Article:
With recruitment rates in law enforcement at all-time lows, agencies across the nation are understaffed and overworked. In recent years, LAXPD has felt the unfortunate effects of decreased staffing levels, which have inadvertently jeopardized airport safety. Now more than ever, it’s imperative that management increase funding for recruitment programs to ensure that our airport is properly staffed and secured. One solution to staffing woes would be to aim recruitment at millennials, the next generation of law enforcement.

As we have covered, millennials have a unique set of needs. In addition to attractive pay and benefits, they want quicker hiring processes, personal and professional development opportunities, job security and a sense of purpose. If management updated recruitment, hiring and department processes, and made the institutional changes necessary to address these needs, the job of airport police officer would likely attract more prospective applicants. An investment in recruiting and retention efforts ultimately demonstrates to candidates that the Department will take care of them throughout their career. This investment also positively affects the future of the profession, as the younger officers are more likely to stay in law enforcement, improve the profession over time and change the status quo.

We can ill afford to go backward to the days of previous General Manager Gina Marie Lindsey, who viewed public safety as an afterthought and LAWA employees as “the help.” New CAO Deborah Flint has committed to improving the quality of life for all LAWA employees, as well as for travelers. She wants to bring the gold standard to aviation travel, and we want to ensure that LAXPD is included in that modernization so it can be the model for other law enforcement agencies around the world to aspire to. Growing the ranks by attracting and retaining fresh, motivated and qualified candidates with long careers ahead of them demonstrates a firm belief in the bright future of LAXPD and ensures its continued success as it progresses to meet 21st-century public safety needs.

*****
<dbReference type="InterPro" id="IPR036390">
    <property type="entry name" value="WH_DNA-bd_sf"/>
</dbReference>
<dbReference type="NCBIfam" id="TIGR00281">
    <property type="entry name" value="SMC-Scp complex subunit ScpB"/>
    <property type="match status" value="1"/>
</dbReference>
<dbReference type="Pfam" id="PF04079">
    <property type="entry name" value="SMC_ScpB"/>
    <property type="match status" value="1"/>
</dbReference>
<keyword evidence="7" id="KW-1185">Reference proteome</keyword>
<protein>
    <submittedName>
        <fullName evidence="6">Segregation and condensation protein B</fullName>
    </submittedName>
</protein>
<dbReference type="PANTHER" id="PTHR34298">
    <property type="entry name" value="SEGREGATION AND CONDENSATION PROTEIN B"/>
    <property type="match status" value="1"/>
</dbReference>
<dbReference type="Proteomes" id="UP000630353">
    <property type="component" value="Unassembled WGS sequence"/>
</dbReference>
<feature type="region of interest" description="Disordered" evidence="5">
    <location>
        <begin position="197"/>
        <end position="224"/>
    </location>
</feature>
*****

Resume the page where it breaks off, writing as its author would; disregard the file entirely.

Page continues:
What if LAXPD Management Budgeted for Police Cars?

The replacement of nonfunctioning police cars has been slow going. While we have had some fleet additions in the past year or so, for years, we have raised concerns about the condition of our vehicles. Many of them have well over 100,000 miles on them, broken seat belts and more. Officers use these around the clock, handing off the same vehicles from morning to day to night shifts. Their constant use has limited their lifespans and functionality, making them unsafe for our officers.

If management finished replacing our weary fleet with modern vehicles, our officers would be able to patrol our airports safely, without having to worry about whether their vehicles will see them through their shifts. If management also added more vehicles to our fleet, officers would be able to rotate a vehicle’s usage, distributing mileage among shifts. Plus, officers wouldn’t need to wait for a car to be returned from an overlapping shift before they can start their shift.

“Decades of neglect by the previous airport and police management has placed our department behind the eight ball,” says LAAPOA President Marshall McClain. “Director Gannon has painstakingly pushed for modern vehicles and equipment, and he and CAO Flint are making a much-needed new Los Angeles Airport Police Station into more than a pipe dream. If these trends continue and management invests additional resources in its public safety personnel, equipment and infrastructure, LAXPD can truly become a leader in aviation security and a beacon of progress among law enforcement agencies, both regionally and nationwide. As LAX expands and modernizes, and as the aviation security landscape continues to evolve at the rapid pace of world events and technology, these are the innovations that will create a safer and more secure future for our airport, its travelers and employees, and our community as a whole.”